“Anybody can have a great-looking garden in May. Talk to me in July!”
That admonition is from a good garden friend back when I first moved to Kentucky more than 25 years ago. And how right she was — and still is.
Just think about it. In the fabulous garden month of May, everything looks good. Herbaceous perennials are pushing up mounds of fresh, green foliage and piles of blooms. The trees look as green as they will all year long. Even the weeds look good in May. And in May, even those with the design sensibility of a concrete curb can get a few things right in the garden.
How often should you water your garden?
This may seem like a no brainer but sometimes we have a hard time gauging the scale of water needs of garden plants and how those needs change from one spot to another. The first thing to consider is how your watering compares to naturally occurring rain.
Sometimes in July or August we get a brief, 15-minute shower and as gardeners we shrug it off as not worth much. But if you compare that to watering with a hose, how many times have you stood and watered one spot for 15 minutes? Sure, it’s not much of a shower but it’s gotta be better than that 30 second waive with the water wand.
Then there’s the omnipresent oscillating fan sprinkler. If you run it in one spot for the 15 minute span of our mythical rain shower, keep in mind that the sprinkler is not hitting every spot for that entire 15 minute stretch. It’s swinging back and forth and only hitting one spot for about one tenth of the total run time. You might have to run that sprinkler for 2-plus hours to match that 15-minute shower.
Deep, penetrating irrigation is always best whether it comes from a drip irrigation system a soaker hose or, the gold standard, an actual day-long rain.
What type of fertilizer should I use in my garden?
We’re all so diligent and earnest about garden chores in spring. We amend, mulch, plant and primp. We celebrate each and every new leaf. But now a few months into the garden calendar, we’ve lost a bit of our enthusiasm and the soil’s lost a bit of its oomph as well. All the spring fertilizer has either done its thing or been lost to spring rains. Even the slow-release fertilizer has probably run its course by now.
The bottom line is, it’s time to give your annuals, hanging baskets and perennial borders a little shot of fertilizer. You don’t want to overdo it this time of year. The generally drier soil combined with too much of a good thing can cause root burn. But about a half strength shot of soluble fertilizer in July and again in August can help your garden cruise into fall looking like something you did on purpose rather than something you forgot about when you went on vacation.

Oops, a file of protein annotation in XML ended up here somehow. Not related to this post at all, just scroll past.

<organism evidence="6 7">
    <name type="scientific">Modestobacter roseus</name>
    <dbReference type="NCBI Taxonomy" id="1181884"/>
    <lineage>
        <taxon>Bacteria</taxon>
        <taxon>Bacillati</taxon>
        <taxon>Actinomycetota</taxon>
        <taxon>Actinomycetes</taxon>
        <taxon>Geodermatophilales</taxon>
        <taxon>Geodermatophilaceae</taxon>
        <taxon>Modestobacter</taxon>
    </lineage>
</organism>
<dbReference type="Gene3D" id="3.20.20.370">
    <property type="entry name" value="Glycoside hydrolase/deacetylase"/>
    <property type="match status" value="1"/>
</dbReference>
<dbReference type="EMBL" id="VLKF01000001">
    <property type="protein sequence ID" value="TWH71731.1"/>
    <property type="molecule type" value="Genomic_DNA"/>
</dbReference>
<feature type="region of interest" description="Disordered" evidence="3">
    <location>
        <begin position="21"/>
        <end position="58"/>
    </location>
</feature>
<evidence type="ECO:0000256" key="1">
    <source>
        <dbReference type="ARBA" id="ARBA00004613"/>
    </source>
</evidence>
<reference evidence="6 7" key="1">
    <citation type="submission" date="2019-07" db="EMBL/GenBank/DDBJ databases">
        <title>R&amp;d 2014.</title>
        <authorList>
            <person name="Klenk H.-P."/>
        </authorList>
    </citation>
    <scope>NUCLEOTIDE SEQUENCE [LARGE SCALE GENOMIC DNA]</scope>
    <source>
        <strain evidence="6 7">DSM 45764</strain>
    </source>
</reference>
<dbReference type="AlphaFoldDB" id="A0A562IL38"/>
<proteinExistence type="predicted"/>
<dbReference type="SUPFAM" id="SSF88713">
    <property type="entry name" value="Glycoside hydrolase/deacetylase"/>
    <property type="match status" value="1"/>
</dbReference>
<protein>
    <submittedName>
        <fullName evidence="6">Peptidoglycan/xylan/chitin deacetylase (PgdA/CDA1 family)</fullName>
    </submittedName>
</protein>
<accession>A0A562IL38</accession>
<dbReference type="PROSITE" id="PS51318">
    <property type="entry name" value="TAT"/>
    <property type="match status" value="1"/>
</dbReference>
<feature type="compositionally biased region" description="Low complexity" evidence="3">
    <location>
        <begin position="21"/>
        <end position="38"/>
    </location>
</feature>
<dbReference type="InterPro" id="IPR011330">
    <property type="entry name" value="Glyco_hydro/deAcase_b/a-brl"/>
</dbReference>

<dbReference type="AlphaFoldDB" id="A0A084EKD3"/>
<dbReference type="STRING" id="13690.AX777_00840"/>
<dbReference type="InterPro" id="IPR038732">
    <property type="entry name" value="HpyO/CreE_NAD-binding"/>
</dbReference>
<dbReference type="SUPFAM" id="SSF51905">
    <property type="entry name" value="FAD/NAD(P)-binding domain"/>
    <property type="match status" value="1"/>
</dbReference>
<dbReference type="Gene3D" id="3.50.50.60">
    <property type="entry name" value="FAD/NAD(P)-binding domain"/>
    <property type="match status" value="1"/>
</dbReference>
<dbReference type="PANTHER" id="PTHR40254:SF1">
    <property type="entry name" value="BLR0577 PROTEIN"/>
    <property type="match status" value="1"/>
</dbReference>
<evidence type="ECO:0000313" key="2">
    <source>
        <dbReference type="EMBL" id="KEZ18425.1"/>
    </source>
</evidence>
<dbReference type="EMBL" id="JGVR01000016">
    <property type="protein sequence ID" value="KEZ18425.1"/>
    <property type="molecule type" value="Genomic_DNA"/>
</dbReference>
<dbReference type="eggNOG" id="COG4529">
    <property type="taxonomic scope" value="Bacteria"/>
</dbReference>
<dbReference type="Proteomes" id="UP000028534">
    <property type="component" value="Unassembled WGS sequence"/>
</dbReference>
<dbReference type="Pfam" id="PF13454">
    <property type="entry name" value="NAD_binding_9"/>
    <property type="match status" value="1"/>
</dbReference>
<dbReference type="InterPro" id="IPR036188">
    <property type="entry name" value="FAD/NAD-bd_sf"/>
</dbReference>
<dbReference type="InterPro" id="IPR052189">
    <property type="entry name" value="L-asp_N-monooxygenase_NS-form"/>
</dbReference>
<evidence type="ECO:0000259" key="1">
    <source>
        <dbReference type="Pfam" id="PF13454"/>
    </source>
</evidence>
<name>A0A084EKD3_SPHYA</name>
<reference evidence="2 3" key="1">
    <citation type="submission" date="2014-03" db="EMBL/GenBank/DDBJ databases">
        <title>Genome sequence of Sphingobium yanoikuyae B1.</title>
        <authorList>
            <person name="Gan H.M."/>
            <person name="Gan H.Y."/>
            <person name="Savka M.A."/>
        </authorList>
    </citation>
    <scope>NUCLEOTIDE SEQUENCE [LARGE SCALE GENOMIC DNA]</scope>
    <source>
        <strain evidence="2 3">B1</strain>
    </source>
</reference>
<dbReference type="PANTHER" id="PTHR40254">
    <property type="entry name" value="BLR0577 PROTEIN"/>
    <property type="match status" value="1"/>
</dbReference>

When should I prune my plants in the summer?
When it comes to annuals in the ground or in containers, this is one of the least known but best tricks in the summer gardener’s tool kit. Whether you are growing coleus, petunias, begonias or even garden mums, they can all get a little long in the tooth by this time of the season. When they grow a little too tall, they can get top heavy and become susceptible to breakage due to wind or rain. Sometimes they can just flop even if there’s no rain. And if you’re still trying to keep that 10-inch hanging basket of annuals looking like something other than the dog’s breakfast, the midsummer cutback might be just the trick.
When you cut back your annuals they will branch and regrow in a heartbeat. The new growth will be happier, healthier and given the reduced leaf area, will use less water. And of course, the best part is that they’ll be far less prone to the midsummer flop.
Does all this take a little work? Absolutely. Is it worth the effort? Give it a shot and let me know.
This article was originally published in the Courier Journal on July 15, 2022.